Cancer is a loaded word. For many people it carries the emotional weight of fear, sorrow, and pain. Harper’s Bazaar Arabia speaks to two women who understand the baggage that comes with a breast cancer diagnosis. Both of these women use their experiences to help others affected by the disease, breaking down barriers and pushing the mentality that we shouldn’t be afraid to open up.
Here, Umaimma Tinwala and Fakhria Lutfi explain the valuable life lessons that they have gained.
Umaima received news that her “tiny lump” was an aggressive form of stage one breast cancer just a year after her mother died of ovarian cancer. Following a lumpectomy, chemotherapy, radiotherapy and a year of medication, she has been cancer-free for two years.
My priorities in life have changed
After I fell sick, I wanted to work my own hours. I was a journalist working late nights and attending events… I lost count of the number of hours I was working! Now I have my own media agency – I have made adjustments so I can be flexible to help people without the excuse of having to be at the office.
You don’t have to be someone’s best friend in order to help them
Sometimes I felt like a superstar. People all over the world have prayed for me. A friend in South Africa ran a marathon for me. When I was in India, where I’m originally from, my cousins made a WhatsApp group so that I was never alone in the hospital. In Dubai people offered to drive me to my appointments, or outside to get a change of scenery and fresh air.
I am there for other people more now. It doesn’t need to be your best friend, it could be your neighbour – just one small thing, like cooking a meal and taking it over, is enough.
Challenges show you who cares
There were people who were close to me that disappeared. When I look at it now I’m glad, because I know when push comes to shove they won’t be there for me. That’s toxicity I don’t need in my life.
My daughter is incredible
Now my daughter is 12, and she was with me all the time. She has matured beyond her years but I don’t see that as a bad thing. She is extremely kind and wise. Last week her school asked for Dhs10 donations for a breast cancer charity and she put in more money. She told me, "I did it for myself. Because of our family history, doing this today may help me tomorrow."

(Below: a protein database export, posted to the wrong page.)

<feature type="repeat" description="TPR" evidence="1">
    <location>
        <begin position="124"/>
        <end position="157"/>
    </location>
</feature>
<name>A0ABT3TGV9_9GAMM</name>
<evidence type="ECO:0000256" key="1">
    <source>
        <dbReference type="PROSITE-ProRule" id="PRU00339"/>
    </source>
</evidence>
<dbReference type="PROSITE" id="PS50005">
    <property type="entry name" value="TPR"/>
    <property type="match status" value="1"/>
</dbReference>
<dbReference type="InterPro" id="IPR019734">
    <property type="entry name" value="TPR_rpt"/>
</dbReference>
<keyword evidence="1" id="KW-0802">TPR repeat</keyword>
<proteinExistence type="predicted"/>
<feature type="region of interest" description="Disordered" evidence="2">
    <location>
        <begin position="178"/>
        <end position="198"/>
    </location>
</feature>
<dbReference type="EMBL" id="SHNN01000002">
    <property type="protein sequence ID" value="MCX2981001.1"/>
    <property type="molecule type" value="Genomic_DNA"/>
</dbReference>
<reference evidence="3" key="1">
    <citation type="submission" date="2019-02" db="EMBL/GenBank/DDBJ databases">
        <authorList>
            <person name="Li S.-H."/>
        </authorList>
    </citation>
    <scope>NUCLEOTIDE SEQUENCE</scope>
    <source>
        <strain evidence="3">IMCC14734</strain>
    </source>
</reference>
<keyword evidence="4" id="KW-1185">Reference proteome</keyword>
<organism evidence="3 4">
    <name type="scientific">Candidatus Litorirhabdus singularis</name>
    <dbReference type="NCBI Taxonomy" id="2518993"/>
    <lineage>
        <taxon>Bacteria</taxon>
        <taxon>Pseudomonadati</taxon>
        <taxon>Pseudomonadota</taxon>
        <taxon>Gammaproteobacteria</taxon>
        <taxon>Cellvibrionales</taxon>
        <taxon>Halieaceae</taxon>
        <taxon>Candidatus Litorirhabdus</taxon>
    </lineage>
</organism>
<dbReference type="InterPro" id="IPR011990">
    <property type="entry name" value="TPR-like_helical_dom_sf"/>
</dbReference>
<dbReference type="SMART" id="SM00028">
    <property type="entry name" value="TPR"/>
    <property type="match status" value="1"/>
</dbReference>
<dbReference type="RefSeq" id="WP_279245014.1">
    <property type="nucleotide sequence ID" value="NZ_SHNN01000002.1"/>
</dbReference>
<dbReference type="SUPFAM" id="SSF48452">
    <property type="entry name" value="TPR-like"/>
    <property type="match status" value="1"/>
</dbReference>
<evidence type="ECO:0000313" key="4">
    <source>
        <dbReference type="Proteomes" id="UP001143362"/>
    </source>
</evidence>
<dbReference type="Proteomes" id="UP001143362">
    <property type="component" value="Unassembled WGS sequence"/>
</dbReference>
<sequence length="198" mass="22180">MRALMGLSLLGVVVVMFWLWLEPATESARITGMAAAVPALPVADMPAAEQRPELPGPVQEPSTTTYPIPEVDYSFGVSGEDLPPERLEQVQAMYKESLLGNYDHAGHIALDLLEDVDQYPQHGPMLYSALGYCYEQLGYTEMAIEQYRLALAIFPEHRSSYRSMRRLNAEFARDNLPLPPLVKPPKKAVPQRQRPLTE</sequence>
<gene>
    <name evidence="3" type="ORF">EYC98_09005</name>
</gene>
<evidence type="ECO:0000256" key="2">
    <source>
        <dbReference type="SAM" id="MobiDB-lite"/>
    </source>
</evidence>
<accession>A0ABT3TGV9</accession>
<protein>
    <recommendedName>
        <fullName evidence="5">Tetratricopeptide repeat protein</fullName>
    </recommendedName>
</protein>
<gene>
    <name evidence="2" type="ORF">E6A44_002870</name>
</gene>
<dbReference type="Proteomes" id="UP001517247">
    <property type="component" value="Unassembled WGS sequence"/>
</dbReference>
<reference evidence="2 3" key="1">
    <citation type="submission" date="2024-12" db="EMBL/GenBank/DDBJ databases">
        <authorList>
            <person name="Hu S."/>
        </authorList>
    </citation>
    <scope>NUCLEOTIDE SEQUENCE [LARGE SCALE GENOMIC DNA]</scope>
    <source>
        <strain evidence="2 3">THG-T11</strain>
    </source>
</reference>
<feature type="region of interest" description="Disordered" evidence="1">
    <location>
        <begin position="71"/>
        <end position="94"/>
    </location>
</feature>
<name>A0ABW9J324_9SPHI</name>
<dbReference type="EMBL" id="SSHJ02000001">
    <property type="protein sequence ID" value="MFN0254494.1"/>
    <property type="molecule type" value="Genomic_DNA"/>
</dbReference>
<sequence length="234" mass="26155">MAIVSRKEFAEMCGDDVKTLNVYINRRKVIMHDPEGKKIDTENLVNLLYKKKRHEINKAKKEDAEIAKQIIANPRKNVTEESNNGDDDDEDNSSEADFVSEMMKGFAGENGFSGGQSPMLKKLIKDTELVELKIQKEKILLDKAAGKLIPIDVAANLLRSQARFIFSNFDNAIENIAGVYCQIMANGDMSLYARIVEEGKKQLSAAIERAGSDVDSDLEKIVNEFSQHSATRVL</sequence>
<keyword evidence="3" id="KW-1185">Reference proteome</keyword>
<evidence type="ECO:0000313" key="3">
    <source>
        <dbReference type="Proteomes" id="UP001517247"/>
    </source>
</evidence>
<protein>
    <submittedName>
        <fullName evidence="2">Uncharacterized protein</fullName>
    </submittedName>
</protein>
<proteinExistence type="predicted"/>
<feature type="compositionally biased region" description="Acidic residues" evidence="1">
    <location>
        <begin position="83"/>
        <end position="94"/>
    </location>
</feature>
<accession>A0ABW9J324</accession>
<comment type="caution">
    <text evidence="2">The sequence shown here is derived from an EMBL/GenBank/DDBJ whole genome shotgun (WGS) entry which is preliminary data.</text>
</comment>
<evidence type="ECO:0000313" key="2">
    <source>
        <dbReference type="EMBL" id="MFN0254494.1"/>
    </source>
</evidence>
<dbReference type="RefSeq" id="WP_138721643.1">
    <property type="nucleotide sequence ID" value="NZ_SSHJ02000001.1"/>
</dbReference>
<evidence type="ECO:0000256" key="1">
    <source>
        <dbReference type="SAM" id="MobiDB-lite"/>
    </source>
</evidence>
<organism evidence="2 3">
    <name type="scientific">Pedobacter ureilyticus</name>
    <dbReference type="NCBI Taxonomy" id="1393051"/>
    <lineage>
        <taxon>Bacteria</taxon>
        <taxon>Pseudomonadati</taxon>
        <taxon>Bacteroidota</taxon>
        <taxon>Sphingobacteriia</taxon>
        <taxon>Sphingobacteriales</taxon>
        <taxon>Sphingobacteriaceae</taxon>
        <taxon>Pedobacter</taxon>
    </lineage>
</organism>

We need to break down the taboo
Some women don’t get checked because there is a taboo, and some people think it’s your fault. People need to understand that it can happen to anyone, and there was nothing I did to bring this on. The more we talk about it, the less fear there will be.
Fakhria was diagnosed with stage two breast cancer in 2004, a year after giving birth to her first baby. She had a mastectomy, as well as chemotherapy and radiotherapy, and has been cancer-free ever since.
Life is more important than looks
As soon as I had the mastectomy I felt clear [of cancer] mentally. Psychologically, it can affect a lot of people, but I just wanted to be clear. I didn’t care how I looked. Life is more important than a part of my body.
Faith helps in the hardest situations
Being a Muslim, all my strength came from Allah. Praying helped. This was the first and only thing that helped me at the worst times.
Positivity is extremely important
It changed my view of life. I appreciate how to be happy. I crossed a lot of negative people out of my life… a lot of people who I expected to be supportive were not; and others who I didn’t expect to be there for me were there.
I got rid of negative energy but I also gained energy from others. My advice is to be with positive people. People telling me [negative stories] didn’t help. Those who told me about people they knew who recovered and are still alive today, those are the people who really helped.
Talk to people about how you feel
A few days ago my best friend in the US told me she had breast cancer. She has a small family and she said, "How can I tell them? What can they do?" I told her that if she tells them she will find out. When you talk to people you find support everywhere – even when you go for treatment – and you will see who you want to be with.
I talk about cancer as I would talk about any other disease. And when you talk about a problem, psychologically it’s a relief.